Earplug Adventures: The Lines of Tah-Di-Tah (part 16)


Thank you for staying with this tale for so long. I know it sometimes seems interminable, but the end – or the ‘finale’, as I prefer to call it – is in sight (sort of).

By the time the Tankerville Norris had returned to the city, the rain had blown away. It was late, but the sun still shone from a beautiful blue sky…

But when the intrepid earplugs visited Madame Nellie’s tent…

…they found it empty – with the exception of a sign that had been left by its former occupant…

“That’s very convenient.” Hair-Trigger hissed angrily. “Too much of a coincidence, if you ask me.”

This gave Magnuss an idea. After checking that Madame Nellie hadn’t changed her name to Madame Flub to avoid taxes, they revisited the Bazaar, where they sought out the two earplugs that had sent them to Madame Nellie’s tent the night previous…

“Nah,” the darker of the two reprobates replied to their questioning, “we don’t have the first idea where she is.”

“She just paid us to send potential customers to her.” The pale earplug added.

“How many other customers did you send her?” Magnuss inquired.

They looked at each other. The dark earplug then said: “Actually only two. You two. After you’d gone, she gave us each a hundred Smackeroos and told us that our services were no longer required.”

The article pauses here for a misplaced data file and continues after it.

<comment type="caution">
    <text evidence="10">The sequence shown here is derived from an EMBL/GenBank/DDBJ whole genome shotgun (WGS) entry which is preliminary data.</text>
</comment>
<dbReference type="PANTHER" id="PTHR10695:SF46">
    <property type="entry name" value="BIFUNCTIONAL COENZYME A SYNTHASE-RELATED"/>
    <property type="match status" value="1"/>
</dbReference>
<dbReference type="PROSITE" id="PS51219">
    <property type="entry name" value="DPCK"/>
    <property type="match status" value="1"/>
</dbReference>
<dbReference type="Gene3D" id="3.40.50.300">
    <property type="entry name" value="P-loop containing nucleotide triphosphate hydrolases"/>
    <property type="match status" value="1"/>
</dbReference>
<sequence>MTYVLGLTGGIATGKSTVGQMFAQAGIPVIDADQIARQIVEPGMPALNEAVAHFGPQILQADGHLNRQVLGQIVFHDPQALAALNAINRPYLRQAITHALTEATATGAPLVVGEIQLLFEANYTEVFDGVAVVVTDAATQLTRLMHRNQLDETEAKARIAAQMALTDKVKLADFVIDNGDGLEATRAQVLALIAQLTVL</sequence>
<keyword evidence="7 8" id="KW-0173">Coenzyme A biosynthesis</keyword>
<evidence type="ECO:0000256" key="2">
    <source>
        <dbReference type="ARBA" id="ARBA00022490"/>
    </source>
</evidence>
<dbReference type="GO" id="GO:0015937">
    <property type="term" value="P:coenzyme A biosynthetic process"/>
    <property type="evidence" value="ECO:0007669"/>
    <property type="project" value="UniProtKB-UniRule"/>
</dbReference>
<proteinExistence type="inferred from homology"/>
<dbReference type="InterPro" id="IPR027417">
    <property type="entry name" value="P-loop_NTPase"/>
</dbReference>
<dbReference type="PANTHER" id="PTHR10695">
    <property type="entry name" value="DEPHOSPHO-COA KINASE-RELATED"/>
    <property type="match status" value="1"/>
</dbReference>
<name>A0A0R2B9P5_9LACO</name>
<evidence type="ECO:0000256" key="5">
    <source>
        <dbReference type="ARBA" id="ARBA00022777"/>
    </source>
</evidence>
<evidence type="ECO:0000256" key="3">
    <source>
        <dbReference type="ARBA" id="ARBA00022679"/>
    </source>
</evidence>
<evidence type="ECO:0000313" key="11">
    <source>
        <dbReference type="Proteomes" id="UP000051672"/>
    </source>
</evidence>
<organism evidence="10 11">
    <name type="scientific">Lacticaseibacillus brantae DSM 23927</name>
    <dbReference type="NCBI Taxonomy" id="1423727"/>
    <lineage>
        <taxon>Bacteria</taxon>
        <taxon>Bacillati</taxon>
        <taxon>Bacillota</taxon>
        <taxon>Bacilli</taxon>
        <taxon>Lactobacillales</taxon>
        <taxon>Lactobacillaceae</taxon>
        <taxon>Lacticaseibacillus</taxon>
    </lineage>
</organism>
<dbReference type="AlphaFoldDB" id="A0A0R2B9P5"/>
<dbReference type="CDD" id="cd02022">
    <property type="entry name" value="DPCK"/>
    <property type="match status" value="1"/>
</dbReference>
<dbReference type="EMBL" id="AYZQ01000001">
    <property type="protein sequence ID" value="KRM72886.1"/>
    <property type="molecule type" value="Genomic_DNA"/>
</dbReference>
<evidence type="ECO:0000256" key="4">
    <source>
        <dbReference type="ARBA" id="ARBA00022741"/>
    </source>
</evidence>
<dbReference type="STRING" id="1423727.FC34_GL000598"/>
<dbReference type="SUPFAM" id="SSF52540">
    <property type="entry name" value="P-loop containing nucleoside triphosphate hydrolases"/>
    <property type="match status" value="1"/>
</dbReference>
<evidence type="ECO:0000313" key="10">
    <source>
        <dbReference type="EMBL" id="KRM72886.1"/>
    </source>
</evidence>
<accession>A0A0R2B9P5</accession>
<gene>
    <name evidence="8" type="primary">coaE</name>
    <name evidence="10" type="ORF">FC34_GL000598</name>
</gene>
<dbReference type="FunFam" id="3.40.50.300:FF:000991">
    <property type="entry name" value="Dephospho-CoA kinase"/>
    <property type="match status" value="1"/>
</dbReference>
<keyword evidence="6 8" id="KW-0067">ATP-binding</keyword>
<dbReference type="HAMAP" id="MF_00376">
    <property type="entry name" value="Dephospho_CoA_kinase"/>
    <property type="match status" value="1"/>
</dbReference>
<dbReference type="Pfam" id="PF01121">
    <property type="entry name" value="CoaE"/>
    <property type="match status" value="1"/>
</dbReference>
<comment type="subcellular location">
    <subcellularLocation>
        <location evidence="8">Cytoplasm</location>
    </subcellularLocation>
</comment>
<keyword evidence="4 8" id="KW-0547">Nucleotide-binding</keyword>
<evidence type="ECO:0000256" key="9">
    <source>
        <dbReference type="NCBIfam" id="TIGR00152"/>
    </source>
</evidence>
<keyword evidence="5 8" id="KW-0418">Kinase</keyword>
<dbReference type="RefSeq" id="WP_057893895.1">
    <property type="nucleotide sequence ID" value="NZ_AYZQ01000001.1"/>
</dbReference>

“Easiest hundred Smackeroos I ever made.” The pale earplug said as he fingered his hidden wallet appreciatively.

At first Magnuss and Hair-Trigger felt helpless. They simply didn’t know what to do next. So they wandered to the Old Quarter, where they hoped to spot Nellie amongst the inhabitants…

It was a long-shot, and failed miserably. Then Magnuss remembered the spy camera that he habitually wore in his breast pocket. It looked like a normal pen, but it recorded movies with monaural sound.

“I was wearing it in her house.” He said whilst grasping at metaphysical straws. “Maybe if we show it to people, they might recognise either her face or her house.”

So they did…

But no one had even heard of Madame Nellie. “Maybe you both dreamed it.” A blue End Cap suggested. “Is it possible to share a dream?”

Soon failure piled upon failure…

…and as dusk approached and the shadows fell long between buildings, all four of their combined feet hurt like heck.

“Let’s get back to the ship.” Hair-Trigger said as they wandered down yet another Tah-Di-Tah back street. “We’ll go and look at that ancient village we found in the history banks.”

Shortly the Tankerville Norris was approaching a beautifully sun-lit hill…

Magnuss and Hair-Trigger were becoming excited because just beyond it should lay the ancient village. But when the ship swooped into (what should have been) the fiord, the deflated earplugs aboard discovered that…

…it was completely silted up, and that a very nice road bridge now crossed almost a hundred metres above where the village had once stood.

“Curses.” They yelled as one. “Thwarted again!”

So it was with a feeling of despair that they had the Tankerville Norris return to its natural environment…

If vacuum could conduct vibrations, anyone outside the ship would have heard Magnuss’ angry bellowing – along with the tinkling sound of a teaspoon as it whirred around and around, with a degree of violence only matched by a category five tornado, inside a mug of coffee.

“I don’t want any coffee, Hairy.” His voice would have been heard to roar. “It keeps me up.”

Hair-Trigger’s voice was considerably quieter, and might not have been detectable by the imaginary person with his or her (or it’s) ear pressed to the hull: “It’s decaffeinated.” She said.